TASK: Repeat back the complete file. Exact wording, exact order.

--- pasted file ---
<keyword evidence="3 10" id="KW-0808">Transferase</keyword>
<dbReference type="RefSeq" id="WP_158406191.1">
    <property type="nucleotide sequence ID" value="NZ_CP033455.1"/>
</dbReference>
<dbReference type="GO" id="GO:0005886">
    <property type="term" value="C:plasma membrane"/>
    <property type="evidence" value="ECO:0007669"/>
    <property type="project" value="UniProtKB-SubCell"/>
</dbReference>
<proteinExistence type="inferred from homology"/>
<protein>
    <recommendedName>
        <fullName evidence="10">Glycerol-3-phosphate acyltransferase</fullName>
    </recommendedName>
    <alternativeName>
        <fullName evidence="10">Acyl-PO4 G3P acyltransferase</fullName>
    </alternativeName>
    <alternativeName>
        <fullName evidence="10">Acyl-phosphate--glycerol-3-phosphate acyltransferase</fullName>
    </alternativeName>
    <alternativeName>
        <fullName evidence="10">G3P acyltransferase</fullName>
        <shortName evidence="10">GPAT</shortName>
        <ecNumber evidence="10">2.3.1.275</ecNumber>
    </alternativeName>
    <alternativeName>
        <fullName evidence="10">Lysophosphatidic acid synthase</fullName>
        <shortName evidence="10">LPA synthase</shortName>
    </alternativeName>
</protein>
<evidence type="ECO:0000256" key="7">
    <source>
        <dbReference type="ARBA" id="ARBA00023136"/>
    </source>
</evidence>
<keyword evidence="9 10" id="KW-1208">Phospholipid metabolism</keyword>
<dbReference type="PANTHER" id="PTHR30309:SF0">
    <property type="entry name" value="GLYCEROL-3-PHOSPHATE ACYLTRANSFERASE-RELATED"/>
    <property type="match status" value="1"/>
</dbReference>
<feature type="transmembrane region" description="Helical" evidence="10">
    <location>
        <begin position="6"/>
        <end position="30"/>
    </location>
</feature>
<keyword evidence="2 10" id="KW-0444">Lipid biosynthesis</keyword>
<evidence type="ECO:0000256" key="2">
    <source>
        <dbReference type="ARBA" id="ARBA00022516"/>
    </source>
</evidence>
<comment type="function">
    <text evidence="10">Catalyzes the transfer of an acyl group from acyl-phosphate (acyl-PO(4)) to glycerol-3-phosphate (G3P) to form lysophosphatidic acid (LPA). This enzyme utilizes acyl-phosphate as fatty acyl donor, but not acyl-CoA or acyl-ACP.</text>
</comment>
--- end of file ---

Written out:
<keyword evidence="3 10" id="KW-0808">Transferase</keyword>
<dbReference type="RefSeq" id="WP_158406191.1">
    <property type="nucleotide sequence ID" value="NZ_CP033455.1"/>
</dbReference>
<dbReference type="GO" id="GO:0005886">
    <property type="term" value="C:plasma membrane"/>
    <property type="evidence" value="ECO:0007669"/>
    <property type="project" value="UniProtKB-SubCell"/>
</dbReference>
<proteinExistence type="inferred from homology"/>
<protein>
    <recommendedName>
        <fullName evidence="10">Glycerol-3-phosphate acyltransferase</fullName>
    </recommendedName>
    <alternativeName>
        <fullName evidence="10">Acyl-PO4 G3P acyltransferase</fullName>
    </alternativeName>
    <alternativeName>
        <fullName evidence="10">Acyl-phosphate--glycerol-3-phosphate acyltransferase</fullName>
    </alternativeName>
    <alternativeName>
        <fullName evidence="10">G3P acyltransferase</fullName>
        <shortName evidence="10">GPAT</shortName>
        <ecNumber evidence="10">2.3.1.275</ecNumber>
    </alternativeName>
    <alternativeName>
        <fullName evidence="10">Lysophosphatidic acid synthase</fullName>
        <shortName evidence="10">LPA synthase</shortName>
    </alternativeName>
</protein>
<evidence type="ECO:0000256" key="7">
    <source>
        <dbReference type="ARBA" id="ARBA00023136"/>
    </source>
</evidence>
<keyword evidence="9 10" id="KW-1208">Phospholipid metabolism</keyword>
<dbReference type="PANTHER" id="PTHR30309:SF0">
    <property type="entry name" value="GLYCEROL-3-PHOSPHATE ACYLTRANSFERASE-RELATED"/>
    <property type="match status" value="1"/>
</dbReference>
<feature type="transmembrane region" description="Helical" evidence="10">
    <location>
        <begin position="6"/>
        <end position="30"/>
    </location>
</feature>
<keyword evidence="2 10" id="KW-0444">Lipid biosynthesis</keyword>
<evidence type="ECO:0000256" key="2">
    <source>
        <dbReference type="ARBA" id="ARBA00022516"/>
    </source>
</evidence>
<comment type="function">
    <text evidence="10">Catalyzes the transfer of an acyl group from acyl-phosphate (acyl-PO(4)) to glycerol-3-phosphate (G3P) to form lysophosphatidic acid (LPA). This enzyme utilizes acyl-phosphate as fatty acyl donor, but not acyl-CoA or acyl-ACP.</text>
</comment>